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Negotiations in the Translation World

August 16, 2011 1 Comment »

As an account manager at Spanish Translations US, negotiating and finding a way to satisfy both parties, is part of my daily routine. Negotiations can get confusing, so here are 8 key strategies that will greaten your chances of success.

 

  • Prepare the number of variables you can work with during the negotiation. On one side, a walkway is always needed: a combination of price, terms, and deliverables that represents the least you will accept. On the other side, the more options you have to offer, the better your chances of closing the sale.

 

  • When under attack by a client, just listen and gather as much information as possible. In a world of information asymmetry, excelling in information management is a must.

 

  • Make a list of the issues requiring discussion.

 

  • Leave the hardest issue for last. Don’t think of this as procrastinating. Quite the opposite, think that it would be suicidal to stir things up by starting with the hardest one.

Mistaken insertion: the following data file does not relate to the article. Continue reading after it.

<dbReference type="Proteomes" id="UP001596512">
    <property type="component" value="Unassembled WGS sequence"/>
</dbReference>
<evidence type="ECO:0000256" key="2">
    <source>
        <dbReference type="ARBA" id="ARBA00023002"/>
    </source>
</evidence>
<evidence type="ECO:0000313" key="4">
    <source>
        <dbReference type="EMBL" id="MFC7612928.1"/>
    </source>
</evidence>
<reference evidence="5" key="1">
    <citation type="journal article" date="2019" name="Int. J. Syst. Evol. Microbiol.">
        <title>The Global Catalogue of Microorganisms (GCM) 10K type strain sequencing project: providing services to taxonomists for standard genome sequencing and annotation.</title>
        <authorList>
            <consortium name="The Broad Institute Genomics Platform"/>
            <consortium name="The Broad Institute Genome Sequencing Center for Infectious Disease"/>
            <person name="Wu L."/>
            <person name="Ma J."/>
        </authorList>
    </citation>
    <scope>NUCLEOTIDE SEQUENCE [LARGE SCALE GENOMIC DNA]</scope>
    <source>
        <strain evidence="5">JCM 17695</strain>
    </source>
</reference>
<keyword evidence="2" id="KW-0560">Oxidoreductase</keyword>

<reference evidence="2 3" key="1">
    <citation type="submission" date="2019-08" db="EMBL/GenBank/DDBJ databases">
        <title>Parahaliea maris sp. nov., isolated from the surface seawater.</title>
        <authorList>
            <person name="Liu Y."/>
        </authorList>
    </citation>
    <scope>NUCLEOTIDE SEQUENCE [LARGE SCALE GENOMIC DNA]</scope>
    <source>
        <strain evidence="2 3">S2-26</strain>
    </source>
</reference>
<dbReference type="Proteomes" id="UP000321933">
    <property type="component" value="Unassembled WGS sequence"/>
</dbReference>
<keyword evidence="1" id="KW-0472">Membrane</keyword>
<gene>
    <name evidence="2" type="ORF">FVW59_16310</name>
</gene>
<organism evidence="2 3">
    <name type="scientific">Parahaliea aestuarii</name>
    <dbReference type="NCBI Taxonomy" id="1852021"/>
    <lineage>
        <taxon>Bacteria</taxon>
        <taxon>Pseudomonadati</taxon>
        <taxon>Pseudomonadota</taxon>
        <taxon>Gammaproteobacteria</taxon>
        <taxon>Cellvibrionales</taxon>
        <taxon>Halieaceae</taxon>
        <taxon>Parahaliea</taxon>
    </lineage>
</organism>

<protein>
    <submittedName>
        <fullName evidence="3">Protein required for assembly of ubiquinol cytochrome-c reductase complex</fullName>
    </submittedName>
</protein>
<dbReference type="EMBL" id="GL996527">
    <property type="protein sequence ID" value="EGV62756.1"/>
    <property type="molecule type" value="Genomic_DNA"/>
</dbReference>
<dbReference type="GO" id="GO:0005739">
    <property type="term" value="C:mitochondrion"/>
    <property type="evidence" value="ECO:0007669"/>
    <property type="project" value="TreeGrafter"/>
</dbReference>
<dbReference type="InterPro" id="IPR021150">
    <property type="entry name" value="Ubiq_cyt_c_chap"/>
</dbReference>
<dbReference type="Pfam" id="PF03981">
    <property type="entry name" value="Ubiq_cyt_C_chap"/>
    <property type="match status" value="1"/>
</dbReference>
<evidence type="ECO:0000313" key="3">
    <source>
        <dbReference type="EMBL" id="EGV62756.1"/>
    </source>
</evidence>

• Focus on your customers’ interest and not just on your own.

 

  • Commit to a solution only after it’s certain to work for both parties.

 

  • Start high and go down slowly. Even though it might sound like a Persian market strategy, truth is that people feel satisfied when the opponent seems to give in and do his best to meet them halfway.

 

  • Clients sometimes use emotion…in most cases this emotion is anger, to rumble sales reps into making concessions they otherwise would just not make.  Do not be trapped by this emotional tactic. No wonder why some gurus think that negotiation is sort of a performing art: The different actors playing different roles throughout the process.

 

Following these key strategies will help you to keep opening new doors, instead of closing them.  A great piece to read on this subject is “Negotiating with a Customer You Can’t Afford to Lose” by Thomas C. Keiser from HBR NOVEMBER–DECEMBER 1988.

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